The migrant in transit is the most widespread type of Ukrainian immigrant. She is a middle-aged woman, often divorced or widowed (Vianello 2009), who left Ukraine when she was in her forties and her children were in their late teens or twenties. When she left her home country her plan was to stay abroad only for a year or two, with the aim of earning enough money to solve her economic problems at home and help her children to go to university and realize their potential. However her migratory experience in Italy goes on and on, for years, keeping her in a transitory condition or in a limbo in which she “put her life on hold until she returns to her family and will start a life again” as suggested by Fedyuk (2012: 297–298). She is strongly oriented to return, but she continuously postpones this event, carrying on living in Italy in precarious and marginal conditions (without a permit to stay; with a permit to stay but performing irregular work; working as live-in home care worker
for many years).
Even if she stays in Italy for a long time
(5–10 years), the narrations of the migrant in transit concerning her migratory project continue to identify return as her main goal. Thus, her behaviours, decisions, jobs, consumption and lifestyle are aimed at maximizing her earnings in order to return home soon, demonstrating loyalty to her family and fulfilling gender
norms. She does not invest her energies in the improvement of her life and working conditions in Italy, since her life abroad is instrumental to the pursuit of her family interests, a realization that shapes her migratory experience. Indeed, according to Näre (2008), unlike Sri Lankan migrants, Ukrainian women do not invest in decorating their houses, since they perceive migration as a transitory moment in their life. They prefer to invest in decorating themselves or in status symbols to restore or improve their social identity.
The return is thus a myth situated at an undefined moment in the future, when the migrant in transit will have reached her economic goals, her children will be economically independent or the economic situation in Ukraine will have improved. Actually such conditions rarely come true. In particular, the Ukrainian economic and political situation has worsened year after year, despite the illusion of a visible improvement produced by the Orange Revolution
(Solari 2006b). This is even more the case at this time with ongoing conflict, when the return is probably a mirage for many women. These migrants are thus in a situation of permanent instability, preventing them from either living fully in Italy or maintaining their social position in the origin country.
From the professional point of view, the migrant in transit experiences a radical process of devaluation. Even if she is well educated, highly skilled and has work experience in the education, health or administrative sectors, when she arrives in Italy she finds only low-skilled and badly paid jobs in the domestic and care sector. Usually she accepts working for many years as live-in home help or carer of elderly people without looking for another job as many migrant women do, because this allows her to save money on accommodation and board. Furthermore, working in the domestic sphere permits her to live in the shadows and to reduce the risk of being stopped by Italian police, given that during the first years of her stay in Italy she is undocumented.Footnote 7 The live-in work is characterized by an extremely heavy workload and potentially endless working days, because of the overlap between home and place of work. Furthermore, according to Näre (2007, 2011b) the labour contract is accompanied by a moral contract based on normative notions of familial duty, reciprocity and gratitude. It means that labour relationships are transformed by both employers and employee into family-like relationships due to the locus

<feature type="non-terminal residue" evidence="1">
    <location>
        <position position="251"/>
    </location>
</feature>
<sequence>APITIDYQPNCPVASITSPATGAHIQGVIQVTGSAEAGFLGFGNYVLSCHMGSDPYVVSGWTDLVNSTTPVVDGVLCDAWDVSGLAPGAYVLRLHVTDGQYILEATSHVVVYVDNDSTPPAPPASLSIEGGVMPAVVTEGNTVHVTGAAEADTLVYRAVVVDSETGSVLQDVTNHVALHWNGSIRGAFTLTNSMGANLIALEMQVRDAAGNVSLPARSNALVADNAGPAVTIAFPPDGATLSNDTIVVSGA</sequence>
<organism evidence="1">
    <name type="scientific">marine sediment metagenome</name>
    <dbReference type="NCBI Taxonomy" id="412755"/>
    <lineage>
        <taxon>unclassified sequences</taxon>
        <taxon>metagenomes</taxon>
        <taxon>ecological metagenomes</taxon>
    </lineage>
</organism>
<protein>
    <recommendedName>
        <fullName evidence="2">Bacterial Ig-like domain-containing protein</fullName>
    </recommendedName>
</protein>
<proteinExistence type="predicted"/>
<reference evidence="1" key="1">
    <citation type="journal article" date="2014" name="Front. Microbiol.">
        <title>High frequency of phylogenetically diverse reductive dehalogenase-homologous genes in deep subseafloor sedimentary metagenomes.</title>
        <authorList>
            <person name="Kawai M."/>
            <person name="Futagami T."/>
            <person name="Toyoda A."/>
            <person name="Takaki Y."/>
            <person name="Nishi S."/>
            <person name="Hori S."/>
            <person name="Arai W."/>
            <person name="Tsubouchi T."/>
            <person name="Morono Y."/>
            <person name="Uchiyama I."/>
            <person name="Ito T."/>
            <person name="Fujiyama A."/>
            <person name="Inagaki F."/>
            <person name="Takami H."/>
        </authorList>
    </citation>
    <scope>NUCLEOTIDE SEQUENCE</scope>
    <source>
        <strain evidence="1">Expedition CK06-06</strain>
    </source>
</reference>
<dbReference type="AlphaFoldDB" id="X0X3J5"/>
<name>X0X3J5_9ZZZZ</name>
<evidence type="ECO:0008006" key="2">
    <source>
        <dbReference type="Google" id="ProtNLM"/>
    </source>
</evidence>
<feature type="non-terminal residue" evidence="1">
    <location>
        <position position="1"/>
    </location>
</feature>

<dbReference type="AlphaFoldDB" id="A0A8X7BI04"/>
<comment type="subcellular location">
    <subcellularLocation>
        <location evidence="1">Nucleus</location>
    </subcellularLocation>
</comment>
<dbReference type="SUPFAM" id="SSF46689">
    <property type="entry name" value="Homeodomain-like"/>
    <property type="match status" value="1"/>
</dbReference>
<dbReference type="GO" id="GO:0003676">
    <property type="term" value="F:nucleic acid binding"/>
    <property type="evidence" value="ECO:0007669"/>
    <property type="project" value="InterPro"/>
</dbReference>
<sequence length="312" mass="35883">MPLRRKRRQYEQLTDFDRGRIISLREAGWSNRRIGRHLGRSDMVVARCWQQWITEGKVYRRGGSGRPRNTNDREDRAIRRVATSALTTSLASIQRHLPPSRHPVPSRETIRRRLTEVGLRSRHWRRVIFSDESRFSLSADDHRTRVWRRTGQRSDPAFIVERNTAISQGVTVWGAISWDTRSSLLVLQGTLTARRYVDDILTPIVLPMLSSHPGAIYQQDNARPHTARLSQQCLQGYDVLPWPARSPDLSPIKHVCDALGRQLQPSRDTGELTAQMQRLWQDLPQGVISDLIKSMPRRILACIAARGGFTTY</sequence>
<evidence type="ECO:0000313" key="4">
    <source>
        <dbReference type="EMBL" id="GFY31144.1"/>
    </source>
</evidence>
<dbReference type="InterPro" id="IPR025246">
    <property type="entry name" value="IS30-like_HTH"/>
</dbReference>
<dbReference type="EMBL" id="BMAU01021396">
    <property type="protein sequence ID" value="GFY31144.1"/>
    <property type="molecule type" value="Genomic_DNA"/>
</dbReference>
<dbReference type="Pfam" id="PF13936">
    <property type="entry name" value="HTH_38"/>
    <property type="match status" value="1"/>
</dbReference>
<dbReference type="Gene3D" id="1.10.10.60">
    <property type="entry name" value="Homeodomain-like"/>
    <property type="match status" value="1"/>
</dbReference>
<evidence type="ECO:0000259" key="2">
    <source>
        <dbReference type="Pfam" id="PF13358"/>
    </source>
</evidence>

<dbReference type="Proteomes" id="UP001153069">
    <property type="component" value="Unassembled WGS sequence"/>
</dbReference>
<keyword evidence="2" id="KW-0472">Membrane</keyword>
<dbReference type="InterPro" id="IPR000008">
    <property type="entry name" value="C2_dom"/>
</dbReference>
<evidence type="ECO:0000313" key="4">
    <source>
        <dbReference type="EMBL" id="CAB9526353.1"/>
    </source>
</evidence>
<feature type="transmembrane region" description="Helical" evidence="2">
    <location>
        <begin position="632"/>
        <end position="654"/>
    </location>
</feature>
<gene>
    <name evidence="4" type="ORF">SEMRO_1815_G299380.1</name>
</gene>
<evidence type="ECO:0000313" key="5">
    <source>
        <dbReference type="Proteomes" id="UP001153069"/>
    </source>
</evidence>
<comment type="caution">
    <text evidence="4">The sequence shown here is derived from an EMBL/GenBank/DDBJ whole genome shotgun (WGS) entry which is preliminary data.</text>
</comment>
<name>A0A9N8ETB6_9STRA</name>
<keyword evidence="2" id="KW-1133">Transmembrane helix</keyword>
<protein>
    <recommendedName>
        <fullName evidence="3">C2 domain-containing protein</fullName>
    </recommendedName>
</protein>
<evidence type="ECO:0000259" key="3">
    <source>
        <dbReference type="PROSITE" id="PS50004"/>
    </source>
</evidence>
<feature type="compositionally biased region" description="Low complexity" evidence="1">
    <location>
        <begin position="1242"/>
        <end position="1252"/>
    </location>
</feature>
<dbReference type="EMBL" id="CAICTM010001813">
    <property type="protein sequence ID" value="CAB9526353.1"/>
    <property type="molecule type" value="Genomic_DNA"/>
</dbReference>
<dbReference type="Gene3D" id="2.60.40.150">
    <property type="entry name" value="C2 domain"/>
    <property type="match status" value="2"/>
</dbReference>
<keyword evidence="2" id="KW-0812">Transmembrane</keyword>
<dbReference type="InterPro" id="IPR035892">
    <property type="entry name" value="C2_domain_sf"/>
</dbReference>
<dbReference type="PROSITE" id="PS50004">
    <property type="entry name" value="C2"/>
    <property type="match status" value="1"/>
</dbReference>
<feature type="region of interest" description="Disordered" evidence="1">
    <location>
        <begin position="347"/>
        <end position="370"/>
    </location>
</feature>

of the work within the domestic sphere and the highly personalized nature of care work
. However, the migrant in transit accepts this job, because she sees the migratory experience as just an interlude in her life. It is a “short” period of time spent far from her home country, during which it is acceptable to occupy the lowest rungs of the social ladder. According to this view, downward mobility is more admissible since if it happens in a foreign country it does not radically impact migrants’ social status (Vianello 2014a, b).
The migrant in transit identifies herself primarily as a mother, even if she has adult children and is often a grandmother (Marchetti and Venturini 2013), since she uses this social role to make sense of her migration and to legitimize her absence (Vianello 2009, 2011). Her narrations are permeated with the rhetoric of sacrifice: she is working abroad only to fulfil her “mission”, that is guaranteeing the economic well-being of her family and in particular of her children, postponing her own well-being. Indeed, according to Fedyuk’s analysis of the pictures that circulate between Ukrainian migrant mothers and their families left behind, a migrating woman has to be very cautious about selecting photographs to send home, since she has to be careful not to suggest that she has a new life abroad. The photographs should, instead, represent the migratory experience as a sacrifice and confirm the mother’s devotion to family interests. For this reason photographs usually portray the migrant woman alone, stressing emotions of solitude and nostalgia (Fedyuk 2012).